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Matching Different Wood Types with Deck Stains

How to Match Two Different Wood Types when staining exterior wood and decking.

There are many different types of wood that can be used on exterior applications. Pressure treated pine, cedar, and hardwoods are some of the most common types for decks and other outdoor wood structures. To protect any type of wood from Mother Nature it needs to be coated with a wood preservative or sealant. A quality wood and deck stain can provide years of protection to all wood types.
Some projects may have two different types of wood that was used. Perhaps some repairs were made using a different type of wood than originally used. Or maybe the project was done in different time frames and a different type of wood was purchased than was before. However it may have occurred, staining two different wood types and trying to get them to match can be tricky.

Different wood types will absorb wood stain at different rates. More porous wood will absorb more stain causing it to be darker. Newer wood or some types of hardwoods may be smoother and more dense and will not absorb as much stain which results in a lighter colored finish.

To match two different wood types prior to staining you should clean the entire wood surface. Use a quality wood cleaner and clean the deck with a scrub brush or pressure washer. This will remove any gray wood fibers, grime, dirt, mildew, and mill glaze. Once all the wood is clean, apply a wood deck brightener. This will correct the pH level of all the wood and lighten up its appearance. This step will help blend different wood types.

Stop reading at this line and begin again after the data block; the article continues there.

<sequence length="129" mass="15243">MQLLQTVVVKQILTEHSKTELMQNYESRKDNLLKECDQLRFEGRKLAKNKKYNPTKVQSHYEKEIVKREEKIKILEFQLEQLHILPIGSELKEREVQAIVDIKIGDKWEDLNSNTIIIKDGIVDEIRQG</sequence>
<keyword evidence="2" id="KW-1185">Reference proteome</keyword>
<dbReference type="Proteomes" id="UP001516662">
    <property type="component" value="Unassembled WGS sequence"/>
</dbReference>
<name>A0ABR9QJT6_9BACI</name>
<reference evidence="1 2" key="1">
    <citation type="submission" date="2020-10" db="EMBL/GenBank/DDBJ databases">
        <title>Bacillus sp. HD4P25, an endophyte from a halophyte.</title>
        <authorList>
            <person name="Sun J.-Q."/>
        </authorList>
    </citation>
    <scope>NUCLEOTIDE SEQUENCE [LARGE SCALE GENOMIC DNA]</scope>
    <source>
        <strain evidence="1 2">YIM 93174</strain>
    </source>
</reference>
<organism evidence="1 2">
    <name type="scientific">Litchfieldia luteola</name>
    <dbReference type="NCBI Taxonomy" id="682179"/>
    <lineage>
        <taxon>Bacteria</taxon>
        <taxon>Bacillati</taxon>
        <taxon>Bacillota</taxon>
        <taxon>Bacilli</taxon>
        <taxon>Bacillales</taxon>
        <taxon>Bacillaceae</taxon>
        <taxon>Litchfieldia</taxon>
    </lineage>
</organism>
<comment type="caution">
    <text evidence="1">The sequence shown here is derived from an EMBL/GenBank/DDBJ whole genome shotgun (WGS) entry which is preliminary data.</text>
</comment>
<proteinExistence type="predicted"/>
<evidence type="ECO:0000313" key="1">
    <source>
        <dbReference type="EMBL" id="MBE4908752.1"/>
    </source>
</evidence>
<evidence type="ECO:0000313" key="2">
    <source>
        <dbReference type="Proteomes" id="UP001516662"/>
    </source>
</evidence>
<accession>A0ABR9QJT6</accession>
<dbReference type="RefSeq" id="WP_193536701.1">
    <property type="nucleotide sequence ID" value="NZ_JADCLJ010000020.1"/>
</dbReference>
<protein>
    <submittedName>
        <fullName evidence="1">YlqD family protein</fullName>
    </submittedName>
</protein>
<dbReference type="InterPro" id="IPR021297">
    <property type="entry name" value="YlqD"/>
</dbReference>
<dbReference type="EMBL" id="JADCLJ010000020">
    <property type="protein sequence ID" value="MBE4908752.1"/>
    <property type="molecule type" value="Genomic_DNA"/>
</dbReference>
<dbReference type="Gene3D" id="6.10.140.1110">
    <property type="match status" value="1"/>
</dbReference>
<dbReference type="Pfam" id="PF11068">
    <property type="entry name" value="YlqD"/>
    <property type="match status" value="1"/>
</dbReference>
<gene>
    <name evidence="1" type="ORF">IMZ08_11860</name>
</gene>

As an extra step, use a sander to further match the two different wood types. Softer woods will be sanded down to a harder surface while harder wood types will have the opposite effect becoming softer after sanding. This will bring the two different wood types closer together in stain absorption rates.

Stain the wood surface as directed and try to blend the two different types of wood together best you can. Although you may never get them to look exactly alike, taking these steps to match two different wood types will certainly help the overall appearance of your wood project.

Please Ask Any Questions Below

6 responses to “Matching Different Wood Types with Deck Stains”

  1. Dave says:

    I've got an 11 month old pressure treated deck that I've been looking to stain for the last few months. It's at least 1/2 shaded and it's in Wisconsin so it's a temperate climate. I've been eyeing the TWP100 as that's got one of the highest rankings but I want to be sure it's appropriate for pressure treated wood. Are some stains better than others for this type of deck?

  2. Pat says:

    Thank you for your great articles! I am planning to follow all the steps for prepping old and new pressure treated pine boards on my deck with RAD kit. I will stain with semi solid Armstrong Clark. What sand paper type and machine should my contractor use to sand the boards before staining?

  3. Carol says:

    I have a 20 year old oak railing. I've added decorative pieces to it that are pine. How can I drain them to a dark wood? Will they not match now?

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*This is first and foremost a help site from our experience as wood restoration contractors. All stain and prepping manufacturer directions were followed with our reviews and ratings. We offer no guarantee of similar results. Take inconsideration that wood and deck stain results may differ due to prepping procedures, different wood types, exposure to UV radiation, natural weathering, etc.